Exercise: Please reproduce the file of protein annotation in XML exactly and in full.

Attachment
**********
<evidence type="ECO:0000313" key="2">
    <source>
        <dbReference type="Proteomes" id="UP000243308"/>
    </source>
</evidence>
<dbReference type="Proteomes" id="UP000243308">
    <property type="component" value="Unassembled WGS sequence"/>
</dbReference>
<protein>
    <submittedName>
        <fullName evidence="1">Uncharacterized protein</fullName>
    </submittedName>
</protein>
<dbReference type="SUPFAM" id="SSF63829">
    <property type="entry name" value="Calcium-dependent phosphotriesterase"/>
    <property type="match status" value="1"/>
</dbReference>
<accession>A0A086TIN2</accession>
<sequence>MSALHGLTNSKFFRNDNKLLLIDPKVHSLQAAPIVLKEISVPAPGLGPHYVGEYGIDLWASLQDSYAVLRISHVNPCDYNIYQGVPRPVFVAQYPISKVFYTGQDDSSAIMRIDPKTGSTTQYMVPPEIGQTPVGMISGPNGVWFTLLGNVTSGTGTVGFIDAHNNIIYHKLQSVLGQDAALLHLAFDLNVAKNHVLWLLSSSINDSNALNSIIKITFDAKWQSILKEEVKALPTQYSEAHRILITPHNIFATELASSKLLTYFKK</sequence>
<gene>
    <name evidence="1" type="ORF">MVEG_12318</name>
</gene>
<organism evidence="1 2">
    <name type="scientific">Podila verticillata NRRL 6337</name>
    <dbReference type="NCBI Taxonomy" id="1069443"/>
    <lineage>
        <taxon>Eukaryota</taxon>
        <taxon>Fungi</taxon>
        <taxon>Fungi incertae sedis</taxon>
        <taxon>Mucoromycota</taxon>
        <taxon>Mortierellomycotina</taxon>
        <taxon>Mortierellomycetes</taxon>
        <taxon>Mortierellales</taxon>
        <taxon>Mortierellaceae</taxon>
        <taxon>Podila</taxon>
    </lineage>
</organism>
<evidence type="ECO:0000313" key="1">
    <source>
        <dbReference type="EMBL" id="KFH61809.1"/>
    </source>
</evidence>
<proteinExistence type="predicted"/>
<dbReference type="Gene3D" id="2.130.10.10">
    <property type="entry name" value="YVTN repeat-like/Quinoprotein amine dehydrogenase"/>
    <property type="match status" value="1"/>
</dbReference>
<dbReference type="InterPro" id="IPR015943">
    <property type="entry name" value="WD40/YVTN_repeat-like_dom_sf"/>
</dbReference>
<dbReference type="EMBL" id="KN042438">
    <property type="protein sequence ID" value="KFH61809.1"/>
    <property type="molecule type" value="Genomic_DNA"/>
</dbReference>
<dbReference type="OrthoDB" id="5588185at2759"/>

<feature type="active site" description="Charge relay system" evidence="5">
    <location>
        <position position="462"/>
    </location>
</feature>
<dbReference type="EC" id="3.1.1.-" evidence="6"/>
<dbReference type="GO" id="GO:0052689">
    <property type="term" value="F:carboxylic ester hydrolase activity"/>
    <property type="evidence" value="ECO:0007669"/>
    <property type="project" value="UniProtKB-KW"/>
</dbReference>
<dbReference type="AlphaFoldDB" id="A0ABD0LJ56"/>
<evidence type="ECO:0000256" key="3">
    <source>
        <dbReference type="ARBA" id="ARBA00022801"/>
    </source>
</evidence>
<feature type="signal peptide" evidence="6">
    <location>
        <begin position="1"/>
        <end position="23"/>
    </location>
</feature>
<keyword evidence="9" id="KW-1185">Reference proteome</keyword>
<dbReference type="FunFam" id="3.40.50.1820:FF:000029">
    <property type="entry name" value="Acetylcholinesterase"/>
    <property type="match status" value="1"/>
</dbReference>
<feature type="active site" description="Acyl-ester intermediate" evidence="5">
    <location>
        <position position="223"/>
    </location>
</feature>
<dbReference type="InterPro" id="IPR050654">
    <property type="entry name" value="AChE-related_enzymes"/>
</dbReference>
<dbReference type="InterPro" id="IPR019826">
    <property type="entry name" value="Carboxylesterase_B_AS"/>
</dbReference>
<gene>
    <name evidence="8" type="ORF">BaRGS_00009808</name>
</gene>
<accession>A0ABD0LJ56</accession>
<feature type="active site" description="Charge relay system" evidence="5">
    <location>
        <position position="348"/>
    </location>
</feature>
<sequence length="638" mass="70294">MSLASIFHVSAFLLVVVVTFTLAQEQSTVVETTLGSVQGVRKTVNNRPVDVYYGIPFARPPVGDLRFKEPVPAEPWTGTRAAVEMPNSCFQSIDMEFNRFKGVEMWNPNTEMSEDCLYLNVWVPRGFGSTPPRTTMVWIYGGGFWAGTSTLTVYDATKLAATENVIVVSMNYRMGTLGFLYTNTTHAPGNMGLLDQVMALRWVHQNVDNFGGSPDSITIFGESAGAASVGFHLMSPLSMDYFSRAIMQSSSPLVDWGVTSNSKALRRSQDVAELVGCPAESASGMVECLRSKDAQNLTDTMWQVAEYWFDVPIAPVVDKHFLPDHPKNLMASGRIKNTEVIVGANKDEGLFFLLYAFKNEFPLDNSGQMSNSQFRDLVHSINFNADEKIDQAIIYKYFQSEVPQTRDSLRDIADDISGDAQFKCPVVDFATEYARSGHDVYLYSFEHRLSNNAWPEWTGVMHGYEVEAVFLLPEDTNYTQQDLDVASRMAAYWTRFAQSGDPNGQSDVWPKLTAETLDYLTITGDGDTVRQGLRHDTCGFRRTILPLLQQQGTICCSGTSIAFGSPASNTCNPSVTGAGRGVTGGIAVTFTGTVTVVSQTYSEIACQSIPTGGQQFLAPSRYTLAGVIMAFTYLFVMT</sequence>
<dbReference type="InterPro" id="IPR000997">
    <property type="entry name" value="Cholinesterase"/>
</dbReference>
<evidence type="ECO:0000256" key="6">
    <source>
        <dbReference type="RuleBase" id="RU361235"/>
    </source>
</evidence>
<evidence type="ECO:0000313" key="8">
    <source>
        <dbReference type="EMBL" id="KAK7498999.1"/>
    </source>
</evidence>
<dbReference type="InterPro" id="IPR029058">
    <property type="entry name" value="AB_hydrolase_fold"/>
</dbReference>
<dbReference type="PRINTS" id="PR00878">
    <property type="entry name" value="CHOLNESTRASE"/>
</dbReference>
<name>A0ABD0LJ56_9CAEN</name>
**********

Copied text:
<evidence type="ECO:0000313" key="2">
    <source>
        <dbReference type="Proteomes" id="UP000243308"/>
    </source>
</evidence>
<dbReference type="Proteomes" id="UP000243308">
    <property type="component" value="Unassembled WGS sequence"/>
</dbReference>
<protein>
    <submittedName>
        <fullName evidence="1">Uncharacterized protein</fullName>
    </submittedName>
</protein>
<dbReference type="SUPFAM" id="SSF63829">
    <property type="entry name" value="Calcium-dependent phosphotriesterase"/>
    <property type="match status" value="1"/>
</dbReference>
<accession>A0A086TIN2</accession>
<sequence>MSALHGLTNSKFFRNDNKLLLIDPKVHSLQAAPIVLKEISVPAPGLGPHYVGEYGIDLWASLQDSYAVLRISHVNPCDYNIYQGVPRPVFVAQYPISKVFYTGQDDSSAIMRIDPKTGSTTQYMVPPEIGQTPVGMISGPNGVWFTLLGNVTSGTGTVGFIDAHNNIIYHKLQSVLGQDAALLHLAFDLNVAKNHVLWLLSSSINDSNALNSIIKITFDAKWQSILKEEVKALPTQYSEAHRILITPHNIFATELASSKLLTYFKK</sequence>
<gene>
    <name evidence="1" type="ORF">MVEG_12318</name>
</gene>
<organism evidence="1 2">
    <name type="scientific">Podila verticillata NRRL 6337</name>
    <dbReference type="NCBI Taxonomy" id="1069443"/>
    <lineage>
        <taxon>Eukaryota</taxon>
        <taxon>Fungi</taxon>
        <taxon>Fungi incertae sedis</taxon>
        <taxon>Mucoromycota</taxon>
        <taxon>Mortierellomycotina</taxon>
        <taxon>Mortierellomycetes</taxon>
        <taxon>Mortierellales</taxon>
        <taxon>Mortierellaceae</taxon>
        <taxon>Podila</taxon>
    </lineage>
</organism>
<evidence type="ECO:0000313" key="1">
    <source>
        <dbReference type="EMBL" id="KFH61809.1"/>
    </source>
</evidence>
<proteinExistence type="predicted"/>
<dbReference type="Gene3D" id="2.130.10.10">
    <property type="entry name" value="YVTN repeat-like/Quinoprotein amine dehydrogenase"/>
    <property type="match status" value="1"/>
</dbReference>
<dbReference type="InterPro" id="IPR015943">
    <property type="entry name" value="WD40/YVTN_repeat-like_dom_sf"/>
</dbReference>
<dbReference type="EMBL" id="KN042438">
    <property type="protein sequence ID" value="KFH61809.1"/>
    <property type="molecule type" value="Genomic_DNA"/>
</dbReference>
<dbReference type="OrthoDB" id="5588185at2759"/>

<feature type="active site" description="Charge relay system" evidence="5">
    <location>
        <position position="462"/>
    </location>
</feature>
<dbReference type="EC" id="3.1.1.-" evidence="6"/>
<dbReference type="GO" id="GO:0052689">
    <property type="term" value="F:carboxylic ester hydrolase activity"/>
    <property type="evidence" value="ECO:0007669"/>
    <property type="project" value="UniProtKB-KW"/>
</dbReference>
<dbReference type="AlphaFoldDB" id="A0ABD0LJ56"/>
<evidence type="ECO:0000256" key="3">
    <source>
        <dbReference type="ARBA" id="ARBA00022801"/>
    </source>
</evidence>
<feature type="signal peptide" evidence="6">
    <location>
        <begin position="1"/>
        <end position="23"/>
    </location>
</feature>
<keyword evidence="9" id="KW-1185">Reference proteome</keyword>
<dbReference type="FunFam" id="3.40.50.1820:FF:000029">
    <property type="entry name" value="Acetylcholinesterase"/>
    <property type="match status" value="1"/>
</dbReference>
<feature type="active site" description="Acyl-ester intermediate" evidence="5">
    <location>
        <position position="223"/>
    </location>
</feature>
<dbReference type="InterPro" id="IPR050654">
    <property type="entry name" value="AChE-related_enzymes"/>
</dbReference>
<dbReference type="InterPro" id="IPR019826">
    <property type="entry name" value="Carboxylesterase_B_AS"/>
</dbReference>
<gene>
    <name evidence="8" type="ORF">BaRGS_00009808</name>
</gene>
<accession>A0ABD0LJ56</accession>
<feature type="active site" description="Charge relay system" evidence="5">
    <location>
        <position position="348"/>
    </location>
</feature>
<sequence length="638" mass="70294">MSLASIFHVSAFLLVVVVTFTLAQEQSTVVETTLGSVQGVRKTVNNRPVDVYYGIPFARPPVGDLRFKEPVPAEPWTGTRAAVEMPNSCFQSIDMEFNRFKGVEMWNPNTEMSEDCLYLNVWVPRGFGSTPPRTTMVWIYGGGFWAGTSTLTVYDATKLAATENVIVVSMNYRMGTLGFLYTNTTHAPGNMGLLDQVMALRWVHQNVDNFGGSPDSITIFGESAGAASVGFHLMSPLSMDYFSRAIMQSSSPLVDWGVTSNSKALRRSQDVAELVGCPAESASGMVECLRSKDAQNLTDTMWQVAEYWFDVPIAPVVDKHFLPDHPKNLMASGRIKNTEVIVGANKDEGLFFLLYAFKNEFPLDNSGQMSNSQFRDLVHSINFNADEKIDQAIIYKYFQSEVPQTRDSLRDIADDISGDAQFKCPVVDFATEYARSGHDVYLYSFEHRLSNNAWPEWTGVMHGYEVEAVFLLPEDTNYTQQDLDVASRMAAYWTRFAQSGDPNGQSDVWPKLTAETLDYLTITGDGDTVRQGLRHDTCGFRRTILPLLQQQGTICCSGTSIAFGSPASNTCNPSVTGAGRGVTGGIAVTFTGTVTVVSQTYSEIACQSIPTGGQQFLAPSRYTLAGVIMAFTYLFVMT</sequence>
<dbReference type="InterPro" id="IPR000997">
    <property type="entry name" value="Cholinesterase"/>
</dbReference>
<evidence type="ECO:0000256" key="6">
    <source>
        <dbReference type="RuleBase" id="RU361235"/>
    </source>
</evidence>
<evidence type="ECO:0000313" key="8">
    <source>
        <dbReference type="EMBL" id="KAK7498999.1"/>
    </source>
</evidence>
<dbReference type="InterPro" id="IPR029058">
    <property type="entry name" value="AB_hydrolase_fold"/>
</dbReference>
<dbReference type="PRINTS" id="PR00878">
    <property type="entry name" value="CHOLNESTRASE"/>
</dbReference>
<name>A0ABD0LJ56_9CAEN</name>